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Joel on Software

Why can I run unsafe code?

The Delphi for .Net compiler will let you do pointer arithmetic that results in unsafe code, code that fails peverify. (I assume C++ will do the same.) Yet, I can run this code locally, and it acts as it would on an unmanaged system.

I thought the JITter was supposed to raise an exception if it encountered unsafe code? Could someone point me to 1) a nice overview of the .Net security model (I'm afraid I find the "System.Security Namespace" dox a bit too ... holographic) and 2) a quick summary of how I tell my (XP Pro) machine to be a bit more paranoid?

Jon Shemitz
Friday, November 22, 2002

You want to take a look at caspol.exe.  From there I'd try google and msdn.

Sorry for not providing more explicit help but this tool has a lot of knobs and levers, I don't think a quick news group post can do it justice.

Steve Steiner
Friday, November 22, 2002

Basic concepts: code can be a member of one or more code groups. Membership depends on evidence, which are things that the CLR can determine about code. Each code group has a permission set assigned to it. A permission set is made up of multiple permissions.

Code groups are organized into three levels: enterprise, machine, user. (There's a fourth level, AppDomain, that can only be worked with in code itself). The permissions of an assembly at each level are the union of the permissions of each code group to which the assembly belongs at that level. The overall permissions of the assembly are the intersection of the permissions of the three levels for that assembly.

You can view all these bits and pieces in the .NET Framework Configuration Tool. (Start, Programs, Administrative Tools). If you do, you'll find that by default:

- The only code group at the enterprise level is All Code, whose membership condition is "All Code" -- that is, it applies to any assembly. The associated permission set is Full Trust. The FulL Trust permission set encompasses all possible permissions, including the permission to skip verification for type safety.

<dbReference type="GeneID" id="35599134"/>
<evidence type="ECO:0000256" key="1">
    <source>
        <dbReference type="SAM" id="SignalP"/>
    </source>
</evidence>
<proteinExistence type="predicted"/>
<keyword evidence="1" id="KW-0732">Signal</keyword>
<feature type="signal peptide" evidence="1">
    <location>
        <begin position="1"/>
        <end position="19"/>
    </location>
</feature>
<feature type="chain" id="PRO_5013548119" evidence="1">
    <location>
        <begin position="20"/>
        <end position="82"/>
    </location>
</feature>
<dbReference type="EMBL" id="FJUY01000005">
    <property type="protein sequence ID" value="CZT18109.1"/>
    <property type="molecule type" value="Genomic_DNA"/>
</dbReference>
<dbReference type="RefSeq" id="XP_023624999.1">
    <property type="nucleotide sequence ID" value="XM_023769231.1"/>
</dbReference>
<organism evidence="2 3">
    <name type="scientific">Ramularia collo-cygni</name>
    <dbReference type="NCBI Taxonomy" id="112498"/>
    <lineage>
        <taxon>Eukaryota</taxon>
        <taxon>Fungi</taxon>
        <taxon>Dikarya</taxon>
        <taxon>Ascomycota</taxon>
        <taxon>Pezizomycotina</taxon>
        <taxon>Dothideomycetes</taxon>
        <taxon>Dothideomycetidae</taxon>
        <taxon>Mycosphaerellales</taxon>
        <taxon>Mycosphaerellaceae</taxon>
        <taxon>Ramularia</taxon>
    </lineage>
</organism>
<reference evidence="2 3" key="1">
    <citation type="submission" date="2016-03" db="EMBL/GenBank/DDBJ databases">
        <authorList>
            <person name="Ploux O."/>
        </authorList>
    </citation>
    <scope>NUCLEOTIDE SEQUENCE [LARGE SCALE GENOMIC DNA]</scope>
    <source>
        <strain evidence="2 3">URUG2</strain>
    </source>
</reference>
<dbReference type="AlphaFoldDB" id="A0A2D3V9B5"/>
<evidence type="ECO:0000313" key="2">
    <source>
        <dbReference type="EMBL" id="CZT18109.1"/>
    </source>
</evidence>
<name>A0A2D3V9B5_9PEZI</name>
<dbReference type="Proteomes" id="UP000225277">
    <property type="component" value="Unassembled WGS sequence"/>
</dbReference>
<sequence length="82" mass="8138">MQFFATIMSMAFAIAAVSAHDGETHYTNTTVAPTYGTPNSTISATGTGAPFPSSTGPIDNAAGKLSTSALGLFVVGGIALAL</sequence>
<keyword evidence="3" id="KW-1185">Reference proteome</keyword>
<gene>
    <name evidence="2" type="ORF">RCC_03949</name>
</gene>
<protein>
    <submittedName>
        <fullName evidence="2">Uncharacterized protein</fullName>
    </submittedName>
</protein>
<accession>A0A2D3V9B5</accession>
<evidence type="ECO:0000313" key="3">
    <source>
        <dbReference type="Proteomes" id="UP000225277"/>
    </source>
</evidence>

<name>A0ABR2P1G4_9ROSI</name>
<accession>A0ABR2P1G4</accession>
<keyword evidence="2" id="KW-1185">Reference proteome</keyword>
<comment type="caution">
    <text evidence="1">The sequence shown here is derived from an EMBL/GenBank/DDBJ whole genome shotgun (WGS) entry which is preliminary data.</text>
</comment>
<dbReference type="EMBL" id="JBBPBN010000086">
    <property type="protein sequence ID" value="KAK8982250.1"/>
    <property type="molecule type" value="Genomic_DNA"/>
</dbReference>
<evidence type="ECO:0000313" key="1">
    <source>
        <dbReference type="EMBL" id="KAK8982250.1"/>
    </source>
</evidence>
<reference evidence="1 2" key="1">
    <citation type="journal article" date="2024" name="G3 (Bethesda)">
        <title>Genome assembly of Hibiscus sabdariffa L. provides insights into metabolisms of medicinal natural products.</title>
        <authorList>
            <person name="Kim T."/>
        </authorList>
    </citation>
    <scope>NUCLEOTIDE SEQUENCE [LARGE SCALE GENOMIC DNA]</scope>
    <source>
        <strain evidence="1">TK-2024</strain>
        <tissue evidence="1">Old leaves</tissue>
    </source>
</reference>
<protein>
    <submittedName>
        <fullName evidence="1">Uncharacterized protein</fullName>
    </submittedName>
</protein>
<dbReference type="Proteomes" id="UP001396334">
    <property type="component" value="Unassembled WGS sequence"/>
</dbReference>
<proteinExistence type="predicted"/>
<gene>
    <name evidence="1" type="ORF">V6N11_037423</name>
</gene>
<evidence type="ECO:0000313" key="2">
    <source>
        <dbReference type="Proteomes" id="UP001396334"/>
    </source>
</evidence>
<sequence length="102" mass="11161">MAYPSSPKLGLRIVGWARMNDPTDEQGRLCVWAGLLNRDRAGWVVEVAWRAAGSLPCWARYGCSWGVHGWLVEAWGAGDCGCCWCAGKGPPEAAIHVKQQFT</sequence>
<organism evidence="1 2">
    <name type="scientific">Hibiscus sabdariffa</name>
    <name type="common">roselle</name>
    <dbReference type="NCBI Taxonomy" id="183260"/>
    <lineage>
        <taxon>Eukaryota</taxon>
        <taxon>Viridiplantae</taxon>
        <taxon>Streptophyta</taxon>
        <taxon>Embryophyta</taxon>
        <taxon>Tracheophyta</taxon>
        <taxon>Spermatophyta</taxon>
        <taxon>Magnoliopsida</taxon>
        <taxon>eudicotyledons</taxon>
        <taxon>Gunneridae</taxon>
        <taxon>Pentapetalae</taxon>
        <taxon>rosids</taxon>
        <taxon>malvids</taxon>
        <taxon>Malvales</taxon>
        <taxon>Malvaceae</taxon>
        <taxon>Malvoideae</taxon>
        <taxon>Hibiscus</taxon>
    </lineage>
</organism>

- The Machine level has a My_Computer_Zone code group, which includes all code that originates on your computer. This group also has Full Trust permissions. That gives code from your computer Full Trust at the Machine level, regardless of its membership in any other groups, because of the additive nature of permissions on a level.

- The User level also has an All Code group with FullTrust permissions.

Net effect: code originating on your computer has FullTrust (the intersection of FullTrust, FullTrust, and FullTrust) permissions, including permission to skip verification.

The easiest way to tighten this up across the board would be to take the My_Computer_Zone group and assign it a permission set that does not allow skipping verification. There's a named permission set Everything that should suit.

I've left out some of the finer points here. Take a look at the .NET Framework SDK/Programming with the .NET Framework/Securing Applications/Security Policy Management book in help for more.

Mike Gunderloy
Friday, November 22, 2002

Thanks, Mike. I'm left wondering, though, WHY does code get Full Trust by default? Seems to break the idea of managed code if you have to change the defaults to enable verification.

Jon Shemitz
Friday, November 22, 2002

Without any internal knowledge, I'd guess that they did not want to break the model of being able to write and run any code you like on your own development machine. Note that code from off-machine -- even from network shares -- has a lower level of permissions.

Mike Gunderloy
Friday, November 22, 2002

Good questions.  Mike's answers are right on the mark. 

1) Fully trusted code is granted "skip verification".  As a performance enhancement, the jitter skips verification on any code granted that right.

2) Security and usability are almost always at odds with each other. The decision to make "installed on local machine" equal to "full trust" is to avoid the maintenance nightmare of having to explicitly grant full trust to every piece of code you install on your machine.

Future releases of the CLR will almost certainly tweak the default policy to be something more secure without breaking too many scenarios.  For example, it might make sense to grant full trust only to the operating system directory and the Program Files directory, and grant Intranet-level trust to the rest.  But this is all still under discussion -- if you have good suggestions, I would love to hear them.

If you've got more security questions feel free to send them to me directly -- I don't read this forum every day -- or even better, get yourself a copy of my book.

Eric Lippert
Tuesday, November 26, 2002

"unsafe code" has to do with type safety and managed memory rather than code access security policies.

Pointers give you direct access to memory and the Garbage Collector is not happy with that. Using pointers is "Unsafe" as in "there could be memory leaks" or "you could be accessing a type in a not type-safely way"...

In C# you can explicitly mark a code fragment as unsafe.

Friday, November 29, 2002

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